The Deus Ex Machina. Cheapest gag in the book. Bane of first year writing tutor. Great big fat neon glowing tattoo on the forehead of the beginner writer screaming “amateur, amateur” for all to see. But. What if? What if the God in the Machine was really a God? And what if the god in the machine that was really a God was really a human? And what if…or perhaps I should just leave it there.
It’s just one of the games David Brin plays with his readers in this book. He endlessly flirts with ideas and narrative devices that would elicit a groan from hidebound writing tutors, yet just as endlessly presents them with such verve and ingenuity that the reader can’t help but be swept along by the sheer force of inventiveness he exhibits. The central conceit of the novel, that humans can imprint their consciousness upon clay ‘dittos’ who then perform tasks for their human original, allows him to use a number of stylistic tricks, and Brin makes full use of his extensive repertoire. Multiple points of view, differing tenses and time frames, a subtle distortion of narrative voice, all are employed to keep the complex and convoluted plot bubbling along at breakneck speed.
And it really is very easy to let yourself be swept up by the constant switching of viewpoint. Brin’s use of his central narrator and three ‘ditto’ copies, each with a subtly different take on their circumstances and at times wildly disparate agenda, allows him to circumvent the greatest problem writers face when using a first person point of view, namely that the action can only follow the ‘eyes’ of the narrator. In this case Brin’s characters can quite literally be everywhere at once, and as human converses with human, and ditto converses with ditto with human with not-sure-one-way-or-the-other, the complexity of the social interactions become as hypnotic and fascinating as the central plot, namely a murder mystery that may not be a murder, unless killing a ditto can be counted murder assuming of course it was a ditto and not a human and…well, you see where a simple reviewer could get confused….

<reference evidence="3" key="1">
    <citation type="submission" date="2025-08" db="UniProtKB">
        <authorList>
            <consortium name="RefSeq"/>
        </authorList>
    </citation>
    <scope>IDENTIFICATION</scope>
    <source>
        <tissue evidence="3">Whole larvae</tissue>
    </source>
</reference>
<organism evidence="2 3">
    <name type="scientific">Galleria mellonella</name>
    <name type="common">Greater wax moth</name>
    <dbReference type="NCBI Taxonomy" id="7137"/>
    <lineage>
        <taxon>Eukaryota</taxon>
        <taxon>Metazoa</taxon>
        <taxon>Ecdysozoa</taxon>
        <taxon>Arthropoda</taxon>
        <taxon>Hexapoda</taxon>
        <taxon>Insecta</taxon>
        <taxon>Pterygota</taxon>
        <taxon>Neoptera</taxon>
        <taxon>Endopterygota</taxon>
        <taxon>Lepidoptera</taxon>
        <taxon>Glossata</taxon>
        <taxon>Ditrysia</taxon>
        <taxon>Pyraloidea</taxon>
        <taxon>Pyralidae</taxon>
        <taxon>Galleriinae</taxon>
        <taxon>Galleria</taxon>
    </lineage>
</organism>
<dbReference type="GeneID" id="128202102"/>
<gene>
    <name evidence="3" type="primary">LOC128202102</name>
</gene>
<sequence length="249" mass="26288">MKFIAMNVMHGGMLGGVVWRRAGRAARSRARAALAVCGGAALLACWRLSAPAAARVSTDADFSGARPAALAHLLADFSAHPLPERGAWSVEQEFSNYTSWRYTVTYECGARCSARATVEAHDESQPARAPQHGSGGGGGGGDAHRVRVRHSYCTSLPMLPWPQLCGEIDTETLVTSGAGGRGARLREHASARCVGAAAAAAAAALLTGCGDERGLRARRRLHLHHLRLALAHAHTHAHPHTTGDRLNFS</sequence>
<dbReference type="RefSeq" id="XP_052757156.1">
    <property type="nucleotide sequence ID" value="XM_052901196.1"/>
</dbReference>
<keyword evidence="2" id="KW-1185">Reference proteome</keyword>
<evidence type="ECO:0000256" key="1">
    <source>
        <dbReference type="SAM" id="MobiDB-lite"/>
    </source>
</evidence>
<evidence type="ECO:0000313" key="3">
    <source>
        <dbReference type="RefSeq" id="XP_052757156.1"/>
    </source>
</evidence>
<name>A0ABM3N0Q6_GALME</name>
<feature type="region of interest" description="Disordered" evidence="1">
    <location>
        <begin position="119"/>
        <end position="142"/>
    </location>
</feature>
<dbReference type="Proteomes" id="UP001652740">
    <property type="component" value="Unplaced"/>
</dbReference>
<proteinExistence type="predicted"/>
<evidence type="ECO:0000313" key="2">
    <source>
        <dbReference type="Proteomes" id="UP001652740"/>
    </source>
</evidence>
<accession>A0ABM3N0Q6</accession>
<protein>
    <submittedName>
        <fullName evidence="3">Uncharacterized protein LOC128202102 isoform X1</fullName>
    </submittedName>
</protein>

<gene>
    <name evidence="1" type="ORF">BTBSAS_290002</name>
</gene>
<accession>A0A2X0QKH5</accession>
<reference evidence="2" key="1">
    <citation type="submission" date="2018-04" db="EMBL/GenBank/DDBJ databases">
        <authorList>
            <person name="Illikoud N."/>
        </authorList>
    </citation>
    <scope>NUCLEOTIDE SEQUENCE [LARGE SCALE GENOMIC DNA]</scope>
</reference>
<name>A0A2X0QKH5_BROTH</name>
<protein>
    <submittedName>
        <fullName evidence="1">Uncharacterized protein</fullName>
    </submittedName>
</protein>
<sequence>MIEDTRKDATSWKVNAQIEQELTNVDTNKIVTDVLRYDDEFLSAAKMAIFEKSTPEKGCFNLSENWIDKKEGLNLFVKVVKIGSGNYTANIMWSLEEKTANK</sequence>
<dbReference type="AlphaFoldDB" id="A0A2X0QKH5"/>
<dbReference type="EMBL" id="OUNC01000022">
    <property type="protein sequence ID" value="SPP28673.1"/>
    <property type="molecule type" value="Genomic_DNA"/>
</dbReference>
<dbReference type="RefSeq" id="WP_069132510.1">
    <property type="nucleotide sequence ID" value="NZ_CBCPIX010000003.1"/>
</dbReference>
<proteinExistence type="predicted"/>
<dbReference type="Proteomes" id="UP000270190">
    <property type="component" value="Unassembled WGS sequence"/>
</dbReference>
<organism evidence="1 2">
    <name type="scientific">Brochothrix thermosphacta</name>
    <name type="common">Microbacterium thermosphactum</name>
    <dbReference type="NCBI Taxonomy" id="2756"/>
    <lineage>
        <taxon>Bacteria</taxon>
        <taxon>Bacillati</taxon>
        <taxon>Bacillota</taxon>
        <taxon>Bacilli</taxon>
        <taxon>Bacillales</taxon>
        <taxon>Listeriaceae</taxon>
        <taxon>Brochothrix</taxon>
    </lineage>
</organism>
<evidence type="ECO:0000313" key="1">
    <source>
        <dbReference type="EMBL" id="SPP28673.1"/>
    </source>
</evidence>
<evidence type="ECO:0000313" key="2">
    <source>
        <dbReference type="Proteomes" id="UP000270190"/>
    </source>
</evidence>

So where does the God come in? Well, you know I don’t give away stories in this column. Suffice to say that in the best murder mystery tradition the death of the stooge is only the tip of the ice pick. The escalating plot takes in questions of identity, humanity, godhead, and the point at which they are defined, and coincide. Dittos are disposable, but is a creature with the full measure of human thoughts and emotions truly just an appliance, even if it is a construct with a planned obsolescence? And can such a tool contain the spark of a higher being within? The novel builds gradually and irrevocably toward an answer.
It is when the novel makes the transition from action-based mystery to literary meditation on spirituality that Brin’s prose starts to struggle. The change of tack is quite sudden, and involves a steep conceptual ‘climb’, and the mammoth intertwining of story threads creaks at times under the strain. But Brin is a writer of supreme confidence and ambitious grasp, and despite an occasional “As You Know”-ism, Kiln People remains at all times an immensely readable and enjoyable novel filled with rounded characters, a subversive thread of humour, and enough conceptual range to leave the reader with an internal conversation long after the task of reading has finished.
NEXT MONTH: Mwoooohahahaha, three continents of horror ensconced between the pages of “Gathering The Bones”. Lee dresses up as the beefiest vampire since Angel and says “Knackers to that. I DO drink vine….”